The stock market had the worst month since March 2020: advice for investors
The stock market is off to a bad start this year.
The S&P 500 — a benchmark commonly used to measure the broader stock market — fell 5.3% in January, making it the index’s worst month since March 2020. The Nasdaq Composite also saw its highest sharp month-on-month decline since March 2020, down 9% in January, and the Dow Jones Industrial Average fell 3.3% for the month.
January was a volatile month for equities as investors grappled with the Federal Reserve’s anticipated interest rate hike. If the roller coaster has made your stomach turn, that’s understandable. But market declines are part of investing, and a well-diversified portfolio set up for the long term can withstand the volatility we’re seeing right now.
What future for the stock market?
January’s poor performance can be scary if your eyes were glued to your trading apps, but it was also somewhat expected, says Anjali Jariwala, certified financial planner and founder of FIT Advisors. Stocks have been steadily climbing to new all-time highs since their March 2020 low, and when prices are this high, a downturn isn’t all that surprising. Many investment experts have said that a market correction may be inevitable.
As for the Fed’s planned interest rate hike, remember that rate cycles are normal and the central bank’s hawkish stance should provide some comfort as the Fed focuses on containing inflation, Seth Wunder, chief investment officer of trading app Acorns told Money via email.
Historically, markets have done well during rate hike cycles, with the S&P 500 offering positive returns in 11 of the Fed’s 12 rate hike cycles since the 1950s, Wunder adds.
Remember: this isn’t the first time the market has gone down, and it won’t be the last. In August 2021, the S&P 500 was up 100% from its March 2020 low.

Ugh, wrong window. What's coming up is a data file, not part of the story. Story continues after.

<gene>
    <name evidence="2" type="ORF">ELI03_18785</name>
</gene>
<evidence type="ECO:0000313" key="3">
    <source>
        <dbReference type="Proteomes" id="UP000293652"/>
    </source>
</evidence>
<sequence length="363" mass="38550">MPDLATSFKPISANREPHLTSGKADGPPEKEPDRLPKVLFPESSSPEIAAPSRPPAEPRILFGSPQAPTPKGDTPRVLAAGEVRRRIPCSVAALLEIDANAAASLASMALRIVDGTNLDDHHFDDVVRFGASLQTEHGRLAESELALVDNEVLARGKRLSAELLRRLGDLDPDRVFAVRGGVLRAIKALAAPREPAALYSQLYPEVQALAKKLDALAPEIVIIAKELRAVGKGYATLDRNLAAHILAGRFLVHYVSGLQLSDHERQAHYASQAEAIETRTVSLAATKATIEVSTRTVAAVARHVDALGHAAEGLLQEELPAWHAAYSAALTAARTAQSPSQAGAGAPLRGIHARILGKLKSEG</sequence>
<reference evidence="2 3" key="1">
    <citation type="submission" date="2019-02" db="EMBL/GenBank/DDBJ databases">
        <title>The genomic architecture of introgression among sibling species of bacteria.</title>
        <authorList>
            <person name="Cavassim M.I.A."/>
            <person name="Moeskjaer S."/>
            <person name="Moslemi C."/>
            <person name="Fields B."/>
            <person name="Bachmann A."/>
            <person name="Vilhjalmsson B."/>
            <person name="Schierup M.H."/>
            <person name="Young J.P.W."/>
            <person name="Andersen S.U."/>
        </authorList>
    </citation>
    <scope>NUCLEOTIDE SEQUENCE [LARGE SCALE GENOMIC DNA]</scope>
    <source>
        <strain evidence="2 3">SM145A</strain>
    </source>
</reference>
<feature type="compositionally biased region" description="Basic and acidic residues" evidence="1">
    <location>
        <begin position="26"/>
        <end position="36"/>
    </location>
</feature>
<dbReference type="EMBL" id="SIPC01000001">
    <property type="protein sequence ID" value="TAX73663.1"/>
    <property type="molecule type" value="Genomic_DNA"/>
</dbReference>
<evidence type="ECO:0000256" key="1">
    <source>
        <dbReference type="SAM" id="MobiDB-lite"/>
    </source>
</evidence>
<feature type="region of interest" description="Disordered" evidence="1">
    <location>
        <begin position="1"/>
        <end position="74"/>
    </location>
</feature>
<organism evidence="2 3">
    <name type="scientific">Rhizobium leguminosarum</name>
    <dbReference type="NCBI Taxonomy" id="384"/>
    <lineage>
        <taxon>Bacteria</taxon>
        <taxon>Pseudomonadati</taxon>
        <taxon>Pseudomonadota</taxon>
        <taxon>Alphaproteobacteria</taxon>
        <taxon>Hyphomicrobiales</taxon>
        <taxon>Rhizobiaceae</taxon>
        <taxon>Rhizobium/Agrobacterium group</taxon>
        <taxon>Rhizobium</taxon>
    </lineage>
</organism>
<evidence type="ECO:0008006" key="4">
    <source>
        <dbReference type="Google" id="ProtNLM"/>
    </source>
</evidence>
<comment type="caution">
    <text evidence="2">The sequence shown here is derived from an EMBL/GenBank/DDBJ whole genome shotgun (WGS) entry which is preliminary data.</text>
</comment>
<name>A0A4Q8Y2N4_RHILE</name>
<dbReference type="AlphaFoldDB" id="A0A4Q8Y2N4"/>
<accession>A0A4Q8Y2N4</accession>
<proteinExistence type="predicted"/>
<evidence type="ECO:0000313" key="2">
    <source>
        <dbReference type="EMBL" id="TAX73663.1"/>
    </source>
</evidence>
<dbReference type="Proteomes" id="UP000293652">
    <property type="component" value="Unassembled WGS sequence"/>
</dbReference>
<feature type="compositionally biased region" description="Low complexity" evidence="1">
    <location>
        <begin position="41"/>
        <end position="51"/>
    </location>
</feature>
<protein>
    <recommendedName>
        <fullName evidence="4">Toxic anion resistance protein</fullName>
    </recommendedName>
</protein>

What should investors do now?
A long-term investor shouldn’t view dips as a reason to make big changes to their investments, says Jariwala. Instead, they should use this time to rebalance their portfolio and confirm that their asset allocation is still in line with their risk tolerance and time horizon for needing the money, she adds. (Rebalancing refers to when investors sell investments that have gone up in value and replenish investments that have gone down in value to bring their portfolio back to its target weightings.)
Highly speculative assets have benefited from the Fed’s willingness to keep interest rates low for so long, but as that changes, these risky assets — cryptocurrency, for example — could be the first assets to go. affected, Jack Ablin, chief investment officer and founding partner of Cresset Capital previously told Money. If you’re investing in speculative assets, it might be time to remove some of that risk, he added.
If you’re concerned about your retirement accounts, like your 401(k), remember that most of them invest in funds that reduce risk and insulate against some degree of market volatility, says Edward Gottfried, Chief Product Officer at Betterment’s 401(k). Business.
“Retirement is a long-term investment, which means daily volatility won’t have a significant impact on your future retirement security,” adds Gottfried. Changing your portfolio allocations has actually been shown to lead to poorer performance, and your 401(k) is more likely to recoup returns if you stay the course, he says.
Overall, it’s better to invest in a way that allows you to stick to your plan, rather than one that makes you feel the need to act every time the market drops.
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